Getting Started with TrueCrypt – Open Source

If you’re looking for a simple and powerful way to encrypt everything from system drives to backup discs to everything in between, TrueCrypt is an open-source tool that will help you lock up your files. Read on as we show you how to get started.

What Is TrueCrypt and Why Should I Use It?

TrueCrypt is an on-the-fly encryption application that allows you to work with encrypted files as you would work on files located on a regular drive. Without on-the-fly encryption, actively working with encrypted files is an enormous pain and the outcome is usually either that people simply do not encrypt their files or they engage in poor security practices with their encrypted files because of the hassle of decrypting/encrypting them.

How does this play out in real life? Let’s take a look at a simple hypothetical situation. You’re a lawyer (or anyone, for that matter, that works with sensitive information). You have some client files that need to remain absolutely secure. Using a system that does not provide on-the-fly encryption and decryption you’d need to open the encrypted container file, unpack the files you wanted to use (into the insecure operating system), work on them, and then repack them once you had worked with them. To make sure the files were totally secure, you’d then need to secure wipe the space on the drive the unencrypted files had occupied. There are so many points in that process where things can go wrong that’s its not really practical to use such a workflow for anything but static files which will be encrypted and, more or less, permanently archived.

With an on-the-fly system like TrueCrypt you have an encrypted container (or even an entirely encrypted system drive). All the files within the container are encrypted and TrueCrypt, acting as an intermediary, decrypts each file on the fly (in the computer’s memory) so that you may interact with it like a regular file. You simply mount the encrypted volume, work within it, and unmount it. TrueCrypt takes care of everything, keeping the files temporarily in the RAM, sweeping up after itself, and ensuring your files remain uncompromised.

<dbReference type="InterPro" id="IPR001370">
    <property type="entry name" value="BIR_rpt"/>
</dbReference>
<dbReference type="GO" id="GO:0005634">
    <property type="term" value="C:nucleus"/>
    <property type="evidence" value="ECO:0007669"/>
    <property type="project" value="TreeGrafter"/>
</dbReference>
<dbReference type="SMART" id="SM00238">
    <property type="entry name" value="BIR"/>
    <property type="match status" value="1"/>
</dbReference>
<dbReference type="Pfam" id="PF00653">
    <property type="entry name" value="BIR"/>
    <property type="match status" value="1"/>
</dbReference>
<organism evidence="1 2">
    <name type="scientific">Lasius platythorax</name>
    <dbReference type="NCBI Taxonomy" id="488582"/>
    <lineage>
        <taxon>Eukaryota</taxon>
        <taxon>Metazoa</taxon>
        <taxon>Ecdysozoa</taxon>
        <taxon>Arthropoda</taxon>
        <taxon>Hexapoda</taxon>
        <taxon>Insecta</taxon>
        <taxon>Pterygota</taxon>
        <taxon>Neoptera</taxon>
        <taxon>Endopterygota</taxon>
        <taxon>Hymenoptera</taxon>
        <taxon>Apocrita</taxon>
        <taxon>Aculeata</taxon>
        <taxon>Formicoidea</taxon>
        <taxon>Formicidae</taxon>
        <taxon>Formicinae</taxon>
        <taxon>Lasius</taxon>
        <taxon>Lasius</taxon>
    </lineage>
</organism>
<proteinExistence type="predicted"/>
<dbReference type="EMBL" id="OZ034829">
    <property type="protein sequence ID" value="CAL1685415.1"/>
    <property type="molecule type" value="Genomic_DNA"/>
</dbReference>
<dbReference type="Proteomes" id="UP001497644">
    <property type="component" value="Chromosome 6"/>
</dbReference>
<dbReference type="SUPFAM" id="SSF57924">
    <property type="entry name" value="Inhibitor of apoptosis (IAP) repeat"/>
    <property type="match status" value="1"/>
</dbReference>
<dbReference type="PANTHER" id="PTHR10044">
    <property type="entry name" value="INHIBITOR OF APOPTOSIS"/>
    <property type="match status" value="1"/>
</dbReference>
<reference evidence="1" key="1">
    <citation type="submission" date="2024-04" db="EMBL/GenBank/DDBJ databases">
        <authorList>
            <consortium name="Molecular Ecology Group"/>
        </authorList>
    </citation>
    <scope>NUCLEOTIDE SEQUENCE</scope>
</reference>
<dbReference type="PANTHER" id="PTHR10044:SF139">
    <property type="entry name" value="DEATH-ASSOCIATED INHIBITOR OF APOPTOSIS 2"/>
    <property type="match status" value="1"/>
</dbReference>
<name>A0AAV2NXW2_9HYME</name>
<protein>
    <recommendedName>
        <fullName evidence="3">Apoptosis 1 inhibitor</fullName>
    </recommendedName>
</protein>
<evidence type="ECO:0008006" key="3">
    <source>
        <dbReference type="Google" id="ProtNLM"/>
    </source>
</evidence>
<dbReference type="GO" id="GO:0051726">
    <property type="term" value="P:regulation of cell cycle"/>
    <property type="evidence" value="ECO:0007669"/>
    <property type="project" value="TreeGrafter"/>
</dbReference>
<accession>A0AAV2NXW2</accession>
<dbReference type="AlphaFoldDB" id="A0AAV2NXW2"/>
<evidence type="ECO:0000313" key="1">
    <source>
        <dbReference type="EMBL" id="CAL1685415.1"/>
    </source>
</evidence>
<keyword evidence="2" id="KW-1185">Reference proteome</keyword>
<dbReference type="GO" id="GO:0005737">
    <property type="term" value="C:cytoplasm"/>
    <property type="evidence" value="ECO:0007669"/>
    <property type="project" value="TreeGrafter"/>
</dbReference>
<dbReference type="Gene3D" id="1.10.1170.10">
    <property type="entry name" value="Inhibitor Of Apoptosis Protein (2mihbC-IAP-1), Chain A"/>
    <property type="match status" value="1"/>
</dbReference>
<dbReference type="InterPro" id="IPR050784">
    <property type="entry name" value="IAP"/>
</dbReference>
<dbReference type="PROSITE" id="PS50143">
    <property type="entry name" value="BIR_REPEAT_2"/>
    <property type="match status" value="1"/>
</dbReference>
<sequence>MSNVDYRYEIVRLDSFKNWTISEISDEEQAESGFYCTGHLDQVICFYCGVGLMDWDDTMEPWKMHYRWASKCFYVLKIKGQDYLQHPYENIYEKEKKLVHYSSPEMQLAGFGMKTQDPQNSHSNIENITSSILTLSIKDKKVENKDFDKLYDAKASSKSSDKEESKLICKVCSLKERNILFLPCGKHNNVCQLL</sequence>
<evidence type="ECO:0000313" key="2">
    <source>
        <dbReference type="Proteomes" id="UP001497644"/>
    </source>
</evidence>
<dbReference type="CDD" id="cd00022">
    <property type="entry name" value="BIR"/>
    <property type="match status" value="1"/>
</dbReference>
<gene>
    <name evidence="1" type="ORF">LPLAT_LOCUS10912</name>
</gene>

Whether you just want to encrypt a flash drive to store your tax data and personal documents as a safeguard against identity theft or you want to encrypt your entire computer to keep The Man out of your business, TrueCrypt is a comprehensive and easy to use tool.

What Do I Need?

For this tutorial you’ll only need a few simple things:

  • A free copy of TrueCrypt.
  • Administrative access to a computer.

That’s it! You can grab a copy of TrueCrypt for Windows, Linux, or Mac OS X and then settle in at a computer that you have administrative access to (you can’t run TrueCrypt on a limited-privilege/guest account). Have a copy on hand? Great, let’s get started. For this tutorial we’ll be using the Windows version of TrueCrypt and installing it on a Windows 7 machine.

Installing and Configuring TrueCrypt

The initial installation of TrueCrypt is very straight forward. Run the installation application, accept the user agreement, and then select Install. (The extract option is of interest to those who wish to extract a semi-portable version of TrueCrypt; we will not be covering that method in this beginner’s guide.) You’ll be given a battery of options like “Install for all users” and “Associate .tc file extension with TrueCrypt”. We left all of them checked for the sake of convenience. Once the application finishes installing, navigate to the Start Menu and launch TrueCrypt.

TrueCrypt will ask you if you’d like to view a tutorial on getting started; since we’re already walking you through the process go ahead and skip the tutorial. You’ll be greeted with a screen that looks like the one above. The very first thing we need to do is create a volume.

Click on the “Create Volume” button. This will launch the Volume Creation Wizard and prompt you to choose one of the follow volume types: